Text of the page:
Institution for Social and Policy Studies

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Do Perceptions of Ballot Secrecy Influence Turnout? Results from a Field Experiment

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Author(s): 

Alan S. Gerber, Gregory A. Huber, David Doherty, Conor M. Dowling, Seth J. Hill

ISPS ID: 
D100
Keyword(s): 
Research design: 
Data type: 
Administrative, survey
Data source(s): 

Authors; CT voter record; Polimetrix/YouGov

Data source information: 

Authors, http://isps.yale.edu/research/publications/isps13-001.
Suggested citation: Gerber et al. (2013), Replication Materials for ‘Do Perceptions of Ballot Secrecy Influence Turnout? Results from a Field Experiment,’ http://hdl.handle.net/10079/ffbg7p5. ISPS Data Archive.”

Field date: 
November 10, 2010
Location: 
Location details: 
CT
Unit of observation: 
Individual
Sample size: 
Survey: 3,000; Experiment: 894,791
Inclusion/exclusion: 
We removed all individuals who (1) were listed as inactive, (2) lacked a valid current Connecticut mailing address (including failing to pass a National Change of Address [NCOA] filter), or (3) had their mail delivered to a post office box. Similarly, we eliminated any voter who voted by absentee ballot in 2006, 2008, or 2010 because many of these individuals may have already voted at the time the mailing was sent. We also removed any registrants less than 18 years of age or over the age of 85. Finally, we removed records from households with more than five registrants at a single address because these individuals are likely to live in temporary (e.g., school dorms) or group housing where mail would be less likely to be delivered on time or where the registrant is more likely to have moved. From this pool of eligible registrants, if there were multiple eligible registrants from a single household (address), we randomly selected a single registrant.
Randomization procedure: 
We identified our three experimental strata and assigned treatments. Within each stratum, randomization took place within blocks (constant proportions for all blocks within the group, and leftovers [groupings too small to be blocked] were independently randomly assigned with the same target proportions). See the supporting information for complete details.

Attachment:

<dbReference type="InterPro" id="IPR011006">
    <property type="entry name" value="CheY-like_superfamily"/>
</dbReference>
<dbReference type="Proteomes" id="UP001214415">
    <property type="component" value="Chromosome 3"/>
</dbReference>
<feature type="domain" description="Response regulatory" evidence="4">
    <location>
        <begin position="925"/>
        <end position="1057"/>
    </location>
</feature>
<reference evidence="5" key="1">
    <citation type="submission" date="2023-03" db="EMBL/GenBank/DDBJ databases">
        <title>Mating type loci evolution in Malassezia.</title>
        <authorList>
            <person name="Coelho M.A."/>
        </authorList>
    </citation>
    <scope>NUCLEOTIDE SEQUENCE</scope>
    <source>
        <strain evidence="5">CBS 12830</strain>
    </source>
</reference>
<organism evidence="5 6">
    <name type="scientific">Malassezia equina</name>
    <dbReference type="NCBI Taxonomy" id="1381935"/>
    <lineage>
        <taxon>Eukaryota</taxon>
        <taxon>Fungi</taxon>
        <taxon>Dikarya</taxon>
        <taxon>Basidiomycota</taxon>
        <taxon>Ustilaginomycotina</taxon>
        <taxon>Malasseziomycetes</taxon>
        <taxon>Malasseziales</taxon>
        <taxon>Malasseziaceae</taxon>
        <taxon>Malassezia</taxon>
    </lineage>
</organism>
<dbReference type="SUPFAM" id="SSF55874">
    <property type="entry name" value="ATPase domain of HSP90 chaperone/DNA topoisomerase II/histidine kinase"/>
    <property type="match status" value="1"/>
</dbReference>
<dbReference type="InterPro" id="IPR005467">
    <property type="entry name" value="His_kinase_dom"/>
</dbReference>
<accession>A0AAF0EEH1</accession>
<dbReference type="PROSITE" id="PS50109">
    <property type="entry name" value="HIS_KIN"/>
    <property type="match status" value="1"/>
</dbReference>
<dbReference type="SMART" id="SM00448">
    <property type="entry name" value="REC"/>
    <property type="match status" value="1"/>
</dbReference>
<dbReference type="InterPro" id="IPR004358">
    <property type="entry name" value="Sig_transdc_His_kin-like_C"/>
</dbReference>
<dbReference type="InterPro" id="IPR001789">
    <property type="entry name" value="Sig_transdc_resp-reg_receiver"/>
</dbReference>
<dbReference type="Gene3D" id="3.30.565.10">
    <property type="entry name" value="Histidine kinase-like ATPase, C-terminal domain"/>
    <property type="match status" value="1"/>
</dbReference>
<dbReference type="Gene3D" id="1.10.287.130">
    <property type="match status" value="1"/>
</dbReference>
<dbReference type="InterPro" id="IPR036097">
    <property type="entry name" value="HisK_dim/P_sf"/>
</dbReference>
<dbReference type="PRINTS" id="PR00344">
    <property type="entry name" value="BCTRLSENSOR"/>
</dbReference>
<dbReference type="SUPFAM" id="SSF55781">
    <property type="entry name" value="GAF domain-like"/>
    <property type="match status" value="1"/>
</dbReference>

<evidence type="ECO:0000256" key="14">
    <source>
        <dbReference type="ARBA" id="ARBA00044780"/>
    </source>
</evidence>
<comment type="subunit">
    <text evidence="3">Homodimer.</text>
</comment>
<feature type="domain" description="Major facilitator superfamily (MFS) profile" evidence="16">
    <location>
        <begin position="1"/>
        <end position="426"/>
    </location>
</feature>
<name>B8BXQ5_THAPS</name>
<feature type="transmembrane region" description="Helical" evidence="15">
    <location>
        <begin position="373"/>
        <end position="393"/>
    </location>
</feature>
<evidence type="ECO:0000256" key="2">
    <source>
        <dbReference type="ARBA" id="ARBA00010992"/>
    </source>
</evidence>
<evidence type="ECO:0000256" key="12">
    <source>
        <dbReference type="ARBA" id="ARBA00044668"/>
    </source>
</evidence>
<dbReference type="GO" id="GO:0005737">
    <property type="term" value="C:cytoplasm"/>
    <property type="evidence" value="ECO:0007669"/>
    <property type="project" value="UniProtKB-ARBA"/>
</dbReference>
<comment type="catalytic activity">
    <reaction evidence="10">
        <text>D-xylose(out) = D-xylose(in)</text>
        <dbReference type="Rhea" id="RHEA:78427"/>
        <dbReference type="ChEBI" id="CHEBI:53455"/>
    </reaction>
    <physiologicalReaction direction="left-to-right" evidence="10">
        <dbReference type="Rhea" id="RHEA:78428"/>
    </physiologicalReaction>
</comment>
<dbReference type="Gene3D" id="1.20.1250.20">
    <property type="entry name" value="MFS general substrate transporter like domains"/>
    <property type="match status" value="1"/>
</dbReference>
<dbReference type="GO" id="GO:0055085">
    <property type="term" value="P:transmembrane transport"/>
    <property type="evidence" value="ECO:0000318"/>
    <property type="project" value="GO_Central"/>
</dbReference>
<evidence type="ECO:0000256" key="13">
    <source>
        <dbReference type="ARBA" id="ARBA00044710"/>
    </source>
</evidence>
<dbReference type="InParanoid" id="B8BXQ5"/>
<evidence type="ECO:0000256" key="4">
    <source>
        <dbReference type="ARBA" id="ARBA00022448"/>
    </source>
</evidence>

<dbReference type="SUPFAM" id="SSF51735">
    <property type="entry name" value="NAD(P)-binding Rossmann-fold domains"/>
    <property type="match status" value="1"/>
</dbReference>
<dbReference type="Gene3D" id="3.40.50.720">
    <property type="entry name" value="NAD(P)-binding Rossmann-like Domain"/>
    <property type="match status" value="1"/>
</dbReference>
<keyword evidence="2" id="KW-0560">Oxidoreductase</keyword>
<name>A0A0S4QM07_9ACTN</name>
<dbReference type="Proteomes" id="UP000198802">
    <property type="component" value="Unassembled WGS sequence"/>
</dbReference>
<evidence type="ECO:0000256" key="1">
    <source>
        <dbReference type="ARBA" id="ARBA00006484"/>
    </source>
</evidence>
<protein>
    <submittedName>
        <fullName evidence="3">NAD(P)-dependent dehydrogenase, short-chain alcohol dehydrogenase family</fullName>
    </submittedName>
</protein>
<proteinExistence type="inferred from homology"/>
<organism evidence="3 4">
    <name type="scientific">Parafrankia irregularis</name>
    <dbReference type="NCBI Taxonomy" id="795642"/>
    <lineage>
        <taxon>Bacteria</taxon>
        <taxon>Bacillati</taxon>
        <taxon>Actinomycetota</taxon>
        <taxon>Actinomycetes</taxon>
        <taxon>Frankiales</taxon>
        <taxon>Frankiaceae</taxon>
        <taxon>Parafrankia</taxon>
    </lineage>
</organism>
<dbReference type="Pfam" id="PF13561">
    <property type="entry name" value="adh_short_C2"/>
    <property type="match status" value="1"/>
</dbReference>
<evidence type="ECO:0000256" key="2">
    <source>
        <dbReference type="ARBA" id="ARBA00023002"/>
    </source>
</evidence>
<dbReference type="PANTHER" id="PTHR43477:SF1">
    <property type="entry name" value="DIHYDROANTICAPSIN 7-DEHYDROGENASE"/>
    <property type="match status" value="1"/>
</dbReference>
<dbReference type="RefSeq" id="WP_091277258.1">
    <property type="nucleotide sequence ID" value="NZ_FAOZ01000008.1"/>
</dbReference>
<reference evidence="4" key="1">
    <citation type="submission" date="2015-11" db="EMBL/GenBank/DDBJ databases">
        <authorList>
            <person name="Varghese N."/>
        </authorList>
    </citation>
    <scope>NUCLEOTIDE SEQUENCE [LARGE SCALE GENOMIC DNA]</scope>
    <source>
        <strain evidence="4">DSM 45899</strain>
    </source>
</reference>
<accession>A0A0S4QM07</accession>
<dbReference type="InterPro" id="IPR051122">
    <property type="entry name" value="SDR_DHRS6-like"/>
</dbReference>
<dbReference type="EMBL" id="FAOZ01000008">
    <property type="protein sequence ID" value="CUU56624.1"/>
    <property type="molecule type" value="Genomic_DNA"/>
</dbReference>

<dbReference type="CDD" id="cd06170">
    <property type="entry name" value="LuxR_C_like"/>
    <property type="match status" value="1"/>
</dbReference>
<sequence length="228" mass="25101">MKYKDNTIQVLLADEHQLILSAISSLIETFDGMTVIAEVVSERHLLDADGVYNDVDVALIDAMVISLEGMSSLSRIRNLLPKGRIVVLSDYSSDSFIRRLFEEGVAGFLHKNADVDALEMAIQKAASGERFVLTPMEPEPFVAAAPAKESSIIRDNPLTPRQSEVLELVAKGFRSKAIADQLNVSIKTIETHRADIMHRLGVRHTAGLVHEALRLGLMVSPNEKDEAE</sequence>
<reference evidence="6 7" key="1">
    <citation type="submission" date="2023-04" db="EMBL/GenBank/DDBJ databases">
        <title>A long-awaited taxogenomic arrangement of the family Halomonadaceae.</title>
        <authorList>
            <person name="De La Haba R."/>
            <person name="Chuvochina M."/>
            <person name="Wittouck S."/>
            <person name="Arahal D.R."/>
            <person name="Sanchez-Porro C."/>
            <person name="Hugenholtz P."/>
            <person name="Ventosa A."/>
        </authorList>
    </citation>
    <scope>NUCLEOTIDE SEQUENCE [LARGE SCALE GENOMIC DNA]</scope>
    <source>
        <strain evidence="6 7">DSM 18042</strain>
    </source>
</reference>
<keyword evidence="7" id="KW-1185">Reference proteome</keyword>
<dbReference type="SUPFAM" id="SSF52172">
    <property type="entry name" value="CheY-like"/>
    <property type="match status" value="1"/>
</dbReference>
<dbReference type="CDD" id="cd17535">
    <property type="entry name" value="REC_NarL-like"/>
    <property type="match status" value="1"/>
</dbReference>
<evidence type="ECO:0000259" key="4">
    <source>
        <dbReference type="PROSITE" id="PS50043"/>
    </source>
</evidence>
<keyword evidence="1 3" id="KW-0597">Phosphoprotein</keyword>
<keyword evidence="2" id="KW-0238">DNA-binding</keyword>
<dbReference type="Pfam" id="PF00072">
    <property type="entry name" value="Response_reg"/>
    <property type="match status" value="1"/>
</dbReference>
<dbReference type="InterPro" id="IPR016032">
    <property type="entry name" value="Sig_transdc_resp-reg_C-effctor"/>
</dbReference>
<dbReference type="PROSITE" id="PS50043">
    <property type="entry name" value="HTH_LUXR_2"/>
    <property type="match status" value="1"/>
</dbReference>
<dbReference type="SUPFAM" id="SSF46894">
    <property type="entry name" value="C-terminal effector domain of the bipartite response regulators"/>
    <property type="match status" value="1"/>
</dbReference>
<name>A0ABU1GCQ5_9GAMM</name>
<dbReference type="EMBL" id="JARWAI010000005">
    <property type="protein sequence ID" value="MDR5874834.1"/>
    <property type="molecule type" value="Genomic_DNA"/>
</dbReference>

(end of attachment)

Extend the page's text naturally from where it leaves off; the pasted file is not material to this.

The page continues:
Treatment: 
Six of our seven treatment letters appeared on Secretary of State letterhead (full text of all letters appears in the supporting information): SOS Secrecy 1 (Anonymity), SOS Secrecy 2 (No Intimidation), SOS Secrecy Combined, SOS Short, SOS Control, SOS Civic Duty, and Generic Civic Duty.
Treatment administration: 
Mail
Outcome measures: 
Voting
Archive date: 
2014
Archive contributor: 
Limor Peer
Owner: 
Authors
Owner contact: 

isps(at)yale(dot)edu

Terms of use: 

Academic, non-commercial; see ISPS Terms of Use http://isps.yale.edu/research/data

Discipline: 
Area of study: 
Data file numbersort descending Description File format Size File url
D100F01 ReadMe File .txt 2048 Download file
D100F02 Program File Stata 13 Do-File 3072 Download file
D100F03 Program File Stata 13 Do-File 16384 Download file
D100F04 Program File Stata 13 Do-File 1024 Download file
D100F05 Data File - experiment dat 59751424 Download file
D100F06 Codebook - experiment xml 44032 Download file
D100F07 Data File - experiment csv 59752448 Download file
D100F08 Data File - survey dat 92160 Download file
D100F09 Codebook - survey xml 28672 Download file
D100F10 Data File - survey csv 92160 Download file
D100F11 Supplementary Materials Adobe Acrobat .pdf 195584 Download file
D100F12 Metadata Record Adobe Acrobat .pdf 208896 Download file